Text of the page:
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Saturday, August 18, 2012

Risk Charting and Bubble Charts

Perhaps ten years ago; reporting risk profiles or organisational threats was a challenging thing to do for many risk analysts on the job and while the majority of risk reports were fundamentally ordinary, it became apparent quite quickly that a simple list of hazards was never going to cut it.

In this blog we look at an emerging era of risk reporting.

Exploring Risk Charts
A decade or more of exploration in risk reporting has turned out a set of popular reports which have been adopted as common practice. However, many of the seasoned risk practitioners today are looking to take their risk reporting systems to the next level.

A recent discussion on the ISO Linked-In G31000 forum is particularly fascinating and focuses on the worthiness of the Probability Impact Matrix (PIM). The PIM as it is often better known, is a fantastic invention from the past but today, it is being depicted as a necessary evil. All this aside, it still makes up the basic foundation for the risk reporting toolkit used by risk managers today.

So where do we go to from here?

Well, one of the seasoned ISO 31000 analysts suggested Bubble Charts are an improvement on the PIM but in reality how easy are they to generate?

The answer to that question depends on which tool you select for generating the bubble chart. Risk people today are using reports such as the risk dashboard, the PIM, the heat map and the control self-assessment traffic light report but these risk reports have been proven to be erroneous and are begging for evolution.

None the less, let’s take a look at our Bubble Chart:


The Bubble Chart in operation | Martin Davies [ Click image to enlarge ] 

As you can see, a very small amount of R-Project source code resulted in generating a nice Bubble Chart and it did this from a single risk data set. However, the Bubble Chart as an attempt to report risk exposure is flawed when it is used to show exposure values as a single consolidated report.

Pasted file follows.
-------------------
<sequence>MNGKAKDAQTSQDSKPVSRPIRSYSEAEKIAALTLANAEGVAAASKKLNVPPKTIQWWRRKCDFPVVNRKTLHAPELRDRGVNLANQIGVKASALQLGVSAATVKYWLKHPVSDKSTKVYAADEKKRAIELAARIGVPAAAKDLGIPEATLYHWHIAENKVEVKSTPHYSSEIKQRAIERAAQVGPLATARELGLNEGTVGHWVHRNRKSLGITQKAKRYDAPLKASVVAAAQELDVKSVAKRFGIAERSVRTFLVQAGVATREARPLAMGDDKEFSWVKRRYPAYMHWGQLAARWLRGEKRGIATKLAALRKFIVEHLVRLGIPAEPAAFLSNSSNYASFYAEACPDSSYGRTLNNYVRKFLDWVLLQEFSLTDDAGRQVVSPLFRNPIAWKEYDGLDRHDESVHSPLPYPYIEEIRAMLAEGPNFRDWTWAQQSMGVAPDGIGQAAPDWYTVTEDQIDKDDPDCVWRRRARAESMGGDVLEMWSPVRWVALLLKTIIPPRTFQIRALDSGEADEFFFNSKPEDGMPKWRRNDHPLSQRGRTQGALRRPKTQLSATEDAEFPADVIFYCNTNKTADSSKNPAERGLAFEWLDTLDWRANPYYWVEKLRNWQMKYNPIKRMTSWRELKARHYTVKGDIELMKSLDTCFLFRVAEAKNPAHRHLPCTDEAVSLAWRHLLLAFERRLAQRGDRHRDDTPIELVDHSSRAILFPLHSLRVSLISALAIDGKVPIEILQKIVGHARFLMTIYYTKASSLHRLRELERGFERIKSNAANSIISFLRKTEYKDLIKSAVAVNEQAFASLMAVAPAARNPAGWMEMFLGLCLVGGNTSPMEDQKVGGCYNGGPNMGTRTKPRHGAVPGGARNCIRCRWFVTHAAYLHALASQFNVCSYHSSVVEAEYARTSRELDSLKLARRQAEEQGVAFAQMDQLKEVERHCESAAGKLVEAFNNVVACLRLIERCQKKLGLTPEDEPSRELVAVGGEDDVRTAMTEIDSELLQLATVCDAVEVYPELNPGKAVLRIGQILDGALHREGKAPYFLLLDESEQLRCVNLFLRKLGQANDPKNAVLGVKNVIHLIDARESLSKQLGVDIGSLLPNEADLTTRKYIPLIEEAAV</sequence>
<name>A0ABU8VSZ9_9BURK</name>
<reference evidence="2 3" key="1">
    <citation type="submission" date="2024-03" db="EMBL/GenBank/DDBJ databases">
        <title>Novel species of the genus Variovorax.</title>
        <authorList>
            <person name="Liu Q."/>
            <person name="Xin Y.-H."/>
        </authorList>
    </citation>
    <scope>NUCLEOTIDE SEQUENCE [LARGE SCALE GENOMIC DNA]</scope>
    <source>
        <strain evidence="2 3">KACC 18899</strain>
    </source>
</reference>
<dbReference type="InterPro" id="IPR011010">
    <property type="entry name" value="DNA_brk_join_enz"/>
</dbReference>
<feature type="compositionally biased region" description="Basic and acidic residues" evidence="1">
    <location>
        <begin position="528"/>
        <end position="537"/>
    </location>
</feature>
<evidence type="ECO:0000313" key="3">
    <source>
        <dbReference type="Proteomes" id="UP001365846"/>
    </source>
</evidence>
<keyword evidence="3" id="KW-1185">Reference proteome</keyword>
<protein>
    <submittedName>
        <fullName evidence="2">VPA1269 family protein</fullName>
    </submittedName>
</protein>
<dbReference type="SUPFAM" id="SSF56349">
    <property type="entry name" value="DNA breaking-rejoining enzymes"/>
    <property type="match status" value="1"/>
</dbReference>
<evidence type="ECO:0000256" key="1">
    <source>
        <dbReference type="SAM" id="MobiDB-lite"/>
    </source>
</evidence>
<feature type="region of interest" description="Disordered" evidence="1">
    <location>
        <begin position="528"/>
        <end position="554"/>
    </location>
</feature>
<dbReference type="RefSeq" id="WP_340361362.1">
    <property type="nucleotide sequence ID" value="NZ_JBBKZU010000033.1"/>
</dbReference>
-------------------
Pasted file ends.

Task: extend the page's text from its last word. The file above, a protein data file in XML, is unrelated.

Why?

Risk measures, actually nearly all measures of just about anything are trapped in the realm of probability, whether we like that fact or not. When you measure something unknown, often something known that is variable, there is no precise answer. What we end up with at best is a measured trajectory of potential and generalized estimate of loss. 

Here is an example: If you were to assess the width of a piece of paper, that measure has standard error. The ruler may not be accurate, the piece of paper is a single sample which has been manufactured and the manufacturing process is likely to be laden with inaccuracy and so on, the list of potential type-I errors can be quite large on even simple objects.

Now, when an analyst places a complex business objective alongside an exposure estimate or value, that system becomes inherently more complex. This is because the business objective competes with many opportunities which have unknown outcomes and a network of risks which are also floating.

So what is the next step?

In short, risk analysts need to lift in a dashboard of risk reports which represent the hazards they are monitoring in different ways.  What I am saying, is that I am not sure there is one single risk report which can summarize all risks into a single measure of exposure and the Bubble Chart is often used for this purpose but in doing so, it can be a misleading report.

The risk reports which need to be shown alongside each other might include some of the following:
[1] A forward looking probability distribution for single & aggregated positions
[2] A causal network of driving factors assigned against each risk
[3] A risk adjusted return on capital report which represents variance overtime 
[4] A 3D heat map as explained in this article [ link ]
[5] A benefit of cost for control assessment
[6] An objective uncertainty network map
[7] A locale risk schedule map alongside corrective actions
[8] A projected seasonal trend and growth map for non-stationary objectives and risks
[9] A summary financial ratio impact analysis report
[10] A bubble chart as we have here for emerging risks & known exposures

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